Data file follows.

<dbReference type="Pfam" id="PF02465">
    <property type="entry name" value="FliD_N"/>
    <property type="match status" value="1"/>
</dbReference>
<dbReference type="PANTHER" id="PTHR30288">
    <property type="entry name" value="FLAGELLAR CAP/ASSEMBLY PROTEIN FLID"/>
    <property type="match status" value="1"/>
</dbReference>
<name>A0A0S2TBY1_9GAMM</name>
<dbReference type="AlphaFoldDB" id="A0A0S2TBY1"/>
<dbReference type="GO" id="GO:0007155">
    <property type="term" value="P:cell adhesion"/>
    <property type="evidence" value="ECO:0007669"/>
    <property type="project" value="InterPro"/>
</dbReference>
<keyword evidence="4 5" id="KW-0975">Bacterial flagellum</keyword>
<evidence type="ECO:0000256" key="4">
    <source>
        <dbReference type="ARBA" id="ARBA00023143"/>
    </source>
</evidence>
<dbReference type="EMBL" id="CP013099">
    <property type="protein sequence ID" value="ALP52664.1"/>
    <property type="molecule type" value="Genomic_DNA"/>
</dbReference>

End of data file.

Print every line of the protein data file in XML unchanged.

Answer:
<dbReference type="Pfam" id="PF02465">
    <property type="entry name" value="FliD_N"/>
    <property type="match status" value="1"/>
</dbReference>
<dbReference type="PANTHER" id="PTHR30288">
    <property type="entry name" value="FLAGELLAR CAP/ASSEMBLY PROTEIN FLID"/>
    <property type="match status" value="1"/>
</dbReference>
<name>A0A0S2TBY1_9GAMM</name>
<dbReference type="AlphaFoldDB" id="A0A0S2TBY1"/>
<dbReference type="GO" id="GO:0007155">
    <property type="term" value="P:cell adhesion"/>
    <property type="evidence" value="ECO:0007669"/>
    <property type="project" value="InterPro"/>
</dbReference>
<keyword evidence="4 5" id="KW-0975">Bacterial flagellum</keyword>
<evidence type="ECO:0000256" key="4">
    <source>
        <dbReference type="ARBA" id="ARBA00023143"/>
    </source>
</evidence>
<dbReference type="EMBL" id="CP013099">
    <property type="protein sequence ID" value="ALP52664.1"/>
    <property type="molecule type" value="Genomic_DNA"/>
</dbReference>